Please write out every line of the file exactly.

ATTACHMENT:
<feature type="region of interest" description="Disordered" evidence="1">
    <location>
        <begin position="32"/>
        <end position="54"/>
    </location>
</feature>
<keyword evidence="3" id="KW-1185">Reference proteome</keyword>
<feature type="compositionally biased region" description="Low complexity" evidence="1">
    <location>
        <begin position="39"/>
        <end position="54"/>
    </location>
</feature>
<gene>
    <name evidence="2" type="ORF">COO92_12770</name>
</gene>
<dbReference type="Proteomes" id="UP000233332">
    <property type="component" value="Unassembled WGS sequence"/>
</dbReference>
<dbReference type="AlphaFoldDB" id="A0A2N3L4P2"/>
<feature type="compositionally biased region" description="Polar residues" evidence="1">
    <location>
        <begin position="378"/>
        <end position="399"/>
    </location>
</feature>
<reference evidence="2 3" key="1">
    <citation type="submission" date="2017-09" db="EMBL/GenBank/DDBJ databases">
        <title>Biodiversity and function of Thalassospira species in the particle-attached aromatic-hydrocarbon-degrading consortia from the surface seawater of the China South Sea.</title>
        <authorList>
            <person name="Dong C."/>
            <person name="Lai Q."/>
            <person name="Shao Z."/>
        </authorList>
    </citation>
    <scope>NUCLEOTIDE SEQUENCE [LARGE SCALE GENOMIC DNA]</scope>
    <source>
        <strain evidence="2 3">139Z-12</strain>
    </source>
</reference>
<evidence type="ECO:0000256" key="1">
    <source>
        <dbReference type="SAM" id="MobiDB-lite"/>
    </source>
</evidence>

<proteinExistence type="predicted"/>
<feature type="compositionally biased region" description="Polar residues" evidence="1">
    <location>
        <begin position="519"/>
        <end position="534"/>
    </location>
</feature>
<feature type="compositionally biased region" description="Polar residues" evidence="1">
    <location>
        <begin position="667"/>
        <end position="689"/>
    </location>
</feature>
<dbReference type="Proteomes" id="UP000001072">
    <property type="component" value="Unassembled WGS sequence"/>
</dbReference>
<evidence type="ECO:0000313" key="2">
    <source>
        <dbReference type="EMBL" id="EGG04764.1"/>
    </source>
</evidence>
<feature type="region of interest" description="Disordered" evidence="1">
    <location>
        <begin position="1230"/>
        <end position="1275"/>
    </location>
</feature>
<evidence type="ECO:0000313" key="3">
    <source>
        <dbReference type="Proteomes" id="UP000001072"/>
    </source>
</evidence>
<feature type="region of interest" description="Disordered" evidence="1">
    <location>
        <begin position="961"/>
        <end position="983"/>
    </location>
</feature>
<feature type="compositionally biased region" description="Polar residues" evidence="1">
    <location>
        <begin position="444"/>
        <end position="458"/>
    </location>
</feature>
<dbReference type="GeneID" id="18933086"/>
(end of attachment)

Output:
<feature type="region of interest" description="Disordered" evidence="1">
    <location>
        <begin position="32"/>
        <end position="54"/>
    </location>
</feature>
<keyword evidence="3" id="KW-1185">Reference proteome</keyword>
<feature type="compositionally biased region" description="Low complexity" evidence="1">
    <location>
        <begin position="39"/>
        <end position="54"/>
    </location>
</feature>
<gene>
    <name evidence="2" type="ORF">COO92_12770</name>
</gene>
<dbReference type="Proteomes" id="UP000233332">
    <property type="component" value="Unassembled WGS sequence"/>
</dbReference>
<dbReference type="AlphaFoldDB" id="A0A2N3L4P2"/>
<feature type="compositionally biased region" description="Polar residues" evidence="1">
    <location>
        <begin position="378"/>
        <end position="399"/>
    </location>
</feature>
<reference evidence="2 3" key="1">
    <citation type="submission" date="2017-09" db="EMBL/GenBank/DDBJ databases">
        <title>Biodiversity and function of Thalassospira species in the particle-attached aromatic-hydrocarbon-degrading consortia from the surface seawater of the China South Sea.</title>
        <authorList>
            <person name="Dong C."/>
            <person name="Lai Q."/>
            <person name="Shao Z."/>
        </authorList>
    </citation>
    <scope>NUCLEOTIDE SEQUENCE [LARGE SCALE GENOMIC DNA]</scope>
    <source>
        <strain evidence="2 3">139Z-12</strain>
    </source>
</reference>
<evidence type="ECO:0000256" key="1">
    <source>
        <dbReference type="SAM" id="MobiDB-lite"/>
    </source>
</evidence>

<proteinExistence type="predicted"/>
<feature type="compositionally biased region" description="Polar residues" evidence="1">
    <location>
        <begin position="519"/>
        <end position="534"/>
    </location>
</feature>
<feature type="compositionally biased region" description="Polar residues" evidence="1">
    <location>
        <begin position="667"/>
        <end position="689"/>
    </location>
</feature>
<dbReference type="Proteomes" id="UP000001072">
    <property type="component" value="Unassembled WGS sequence"/>
</dbReference>
<evidence type="ECO:0000313" key="2">
    <source>
        <dbReference type="EMBL" id="EGG04764.1"/>
    </source>
</evidence>
<feature type="region of interest" description="Disordered" evidence="1">
    <location>
        <begin position="1230"/>
        <end position="1275"/>
    </location>
</feature>
<evidence type="ECO:0000313" key="3">
    <source>
        <dbReference type="Proteomes" id="UP000001072"/>
    </source>
</evidence>
<feature type="region of interest" description="Disordered" evidence="1">
    <location>
        <begin position="961"/>
        <end position="983"/>
    </location>
</feature>
<feature type="compositionally biased region" description="Polar residues" evidence="1">
    <location>
        <begin position="444"/>
        <end position="458"/>
    </location>
</feature>
<dbReference type="GeneID" id="18933086"/>